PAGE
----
The overarching question imparting urgency to this exploration is: Can U.S.-Russian contention in cyberspace cause the two nuclear superpowers to stumble into war? In considering this question we were constantly reminded of recent comments by a prominent U.S. arms control expert: At least as dangerous as the risk of an actual cyberattack, he observed, is cyber operations’ “blurring of the line between peace and war.” Or, as Nye wrote, “in the cyber realm, the difference between a weapon and a non-weapon may come down to a single line of code, or simply the intent of a computer program’s user.”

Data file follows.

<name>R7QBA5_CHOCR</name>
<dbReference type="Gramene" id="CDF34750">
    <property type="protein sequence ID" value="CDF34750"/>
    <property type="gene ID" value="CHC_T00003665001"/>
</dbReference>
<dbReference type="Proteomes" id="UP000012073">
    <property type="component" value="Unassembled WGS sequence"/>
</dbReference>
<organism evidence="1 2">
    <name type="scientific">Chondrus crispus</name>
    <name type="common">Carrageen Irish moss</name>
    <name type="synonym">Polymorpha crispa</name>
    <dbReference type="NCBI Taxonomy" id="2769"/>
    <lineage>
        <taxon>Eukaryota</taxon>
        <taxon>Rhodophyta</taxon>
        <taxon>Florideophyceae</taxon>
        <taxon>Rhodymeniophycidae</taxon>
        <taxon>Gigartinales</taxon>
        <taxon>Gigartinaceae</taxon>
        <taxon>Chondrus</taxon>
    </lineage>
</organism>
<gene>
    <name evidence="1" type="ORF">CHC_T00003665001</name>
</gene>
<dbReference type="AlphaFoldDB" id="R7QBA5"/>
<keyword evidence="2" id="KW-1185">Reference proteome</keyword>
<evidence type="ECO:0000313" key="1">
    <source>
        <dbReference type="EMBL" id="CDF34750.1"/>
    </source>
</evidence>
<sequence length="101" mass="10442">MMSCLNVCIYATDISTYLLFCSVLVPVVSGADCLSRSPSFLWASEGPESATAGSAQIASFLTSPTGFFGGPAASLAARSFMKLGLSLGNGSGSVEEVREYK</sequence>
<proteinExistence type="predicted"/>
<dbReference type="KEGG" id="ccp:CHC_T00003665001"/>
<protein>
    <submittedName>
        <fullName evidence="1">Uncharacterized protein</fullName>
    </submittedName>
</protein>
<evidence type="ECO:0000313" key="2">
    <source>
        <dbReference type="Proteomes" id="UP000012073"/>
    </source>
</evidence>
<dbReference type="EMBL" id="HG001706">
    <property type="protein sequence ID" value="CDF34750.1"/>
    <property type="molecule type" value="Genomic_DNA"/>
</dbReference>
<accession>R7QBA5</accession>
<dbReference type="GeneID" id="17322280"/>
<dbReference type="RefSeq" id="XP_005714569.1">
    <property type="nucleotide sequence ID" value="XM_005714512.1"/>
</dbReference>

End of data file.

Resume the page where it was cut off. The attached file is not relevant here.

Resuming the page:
Did President Trump’s ‘Fire and Fury’ pressure campaign coerce North Korea to return to the bargaining table in 2018? States have gone to great lengths to acquire nuclear weapons, but experts are divided on whether such weapons confer coercive advantages for attaining foreign policy goals. That is, does threatening the use of nuclear weapons often succeed in forcing others to comply to that state’s will? Whereas “nuclear coercion optimists” argue that nuclear weapons provide coercive advantages, “nuclear coercion pessimists” counter that the coercive utility of nuclear weapons are limited. Proponents in both camps, however, turn to the Sino-Soviet Border Crisis of 1969 to support their case. Indeed, in major datasets used to statistically analyze the coercive utility of nuclear weapons across countries, this puzzling case is coded differently. Did nuclear coercion succeed in the 1969 crisis? This seminar sheds new light on this question and discusses the broader implications of the case for our understanding of nuclear coercion and crisis bargaining with North Korea.